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by Jayne Kotter

Years before it was popular to say, Dear Younger Me, I had three amazing women in my life at different times, in addition to being raised by parents who put Jesus first, and being surrounded by God-loving aunts and uncles and family members. 


My first mentor (though I only thought of her as an older friend) once said, “I wish someone had told me to stay focused on Jesus—only on the important things.” She paused before continuing, “Well, truth be told, they did, but I was young, hardheaded, and wanted my own way.” Then she pointed at me and laughingly said, “Don’t be like me! Listen to the wise people God places in your life and, no matter what, choose His way, not what you want His way to be!” 


Throughout the conversation before she gave me that adamant advice, it struck me how truly remorseful she was—the deep regret that there was no way to get back to the past to make it right. But now, she pursued what is right whole-heartedly, and that’s good; but it would never change the past. She just had to keep that in the hands of the Lord. 


I didn’t want that kind of regret. I had lots of good examples of how to do it right and please the heart of God, but I also had lots of examples of how to gratify the flesh. 


So, one day I was praying that God would bless my efforts; there were things I wanted to do. They weren’t bad things, but it was not what God was calling me to do. I wasn’t waiting to hear back from the Lord. I was forging ahead doing what I wanted His will to be. 


God forgive me—but, to this day, I still struggle with doing what I want God’s will to be. However, her words come back to me often: “No matter what, choose His way, not what you want His way to be!”


Another woman always showed grace no matter what was going on. When I complimented her on that, she told me part of her testimony, letting me know that it wasn’t just part of her personality that she developed but a character quality from Jesus that she prayed to receive. She didn’t strive to achieve it, only obeyed the Lord to walk it out every day. She was also a great example of not letting one’s self or emotions get in the way of what Jesus wants to do—things she wished she’d known earlier in life.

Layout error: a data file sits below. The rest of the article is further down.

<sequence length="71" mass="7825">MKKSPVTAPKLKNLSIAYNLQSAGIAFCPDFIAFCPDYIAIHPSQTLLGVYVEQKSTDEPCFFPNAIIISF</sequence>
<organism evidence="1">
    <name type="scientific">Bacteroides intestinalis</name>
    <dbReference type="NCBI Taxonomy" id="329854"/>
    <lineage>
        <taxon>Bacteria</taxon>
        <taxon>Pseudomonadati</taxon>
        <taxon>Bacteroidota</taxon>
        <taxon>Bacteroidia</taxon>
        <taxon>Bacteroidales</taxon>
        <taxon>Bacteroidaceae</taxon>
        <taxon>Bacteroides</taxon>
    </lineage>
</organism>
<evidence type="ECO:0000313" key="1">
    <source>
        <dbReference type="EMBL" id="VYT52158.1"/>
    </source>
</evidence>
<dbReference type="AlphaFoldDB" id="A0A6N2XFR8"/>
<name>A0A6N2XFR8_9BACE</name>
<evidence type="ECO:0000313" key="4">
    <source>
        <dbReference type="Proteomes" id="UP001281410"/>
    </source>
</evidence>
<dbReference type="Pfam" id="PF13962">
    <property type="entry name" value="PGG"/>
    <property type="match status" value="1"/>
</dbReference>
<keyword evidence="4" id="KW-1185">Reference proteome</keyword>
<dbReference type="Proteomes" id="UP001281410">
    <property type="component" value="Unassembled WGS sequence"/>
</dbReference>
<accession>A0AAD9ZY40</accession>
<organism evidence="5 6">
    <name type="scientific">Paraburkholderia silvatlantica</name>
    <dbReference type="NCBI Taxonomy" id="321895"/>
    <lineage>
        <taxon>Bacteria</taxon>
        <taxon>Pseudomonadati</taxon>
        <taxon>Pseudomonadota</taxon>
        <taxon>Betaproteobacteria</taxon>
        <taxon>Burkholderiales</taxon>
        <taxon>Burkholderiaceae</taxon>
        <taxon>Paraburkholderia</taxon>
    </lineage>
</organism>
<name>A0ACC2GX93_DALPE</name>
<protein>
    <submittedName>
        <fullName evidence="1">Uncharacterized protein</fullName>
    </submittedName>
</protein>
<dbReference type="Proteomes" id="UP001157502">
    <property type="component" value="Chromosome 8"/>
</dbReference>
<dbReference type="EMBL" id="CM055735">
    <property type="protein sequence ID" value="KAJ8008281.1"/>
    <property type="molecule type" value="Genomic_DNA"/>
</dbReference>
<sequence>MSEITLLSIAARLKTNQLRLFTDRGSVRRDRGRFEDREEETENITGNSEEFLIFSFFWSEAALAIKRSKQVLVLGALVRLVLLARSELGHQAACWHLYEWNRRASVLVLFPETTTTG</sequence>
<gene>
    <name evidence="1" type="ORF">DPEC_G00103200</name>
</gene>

Another mentor and dear friend lost all four of her children to the same disease, but there’s a common phrase she’s remembered by: “Will you be bitter or better?” The Lord wants to make us better no matter what bad or good things are going on, whether we’re in a terrible storm of grief or in the sunshine of a beautiful mountain garden. Will we be bitter that our garden isn’t as wonderful as someone else’s or that our grief is unfair, or will we let the Lord make us better? 


I don’t make perfect choices. There are things I wish I was much better at accomplishing, and I do have some regrets. But, taking seriously the heart-felt, godly words of those who obey Christ Jesus has prevented deeper regrets. I’m older now than my friend was when she said, “No matter what, choose His way, not what you want His way to be!” She spoke to a girl who thought she was a woman, and I think she’d be pleased to know I took her advice to heart and follow her example in sharing of self. I know she pleased the heart of God, willing to be vulnerable and used by Him.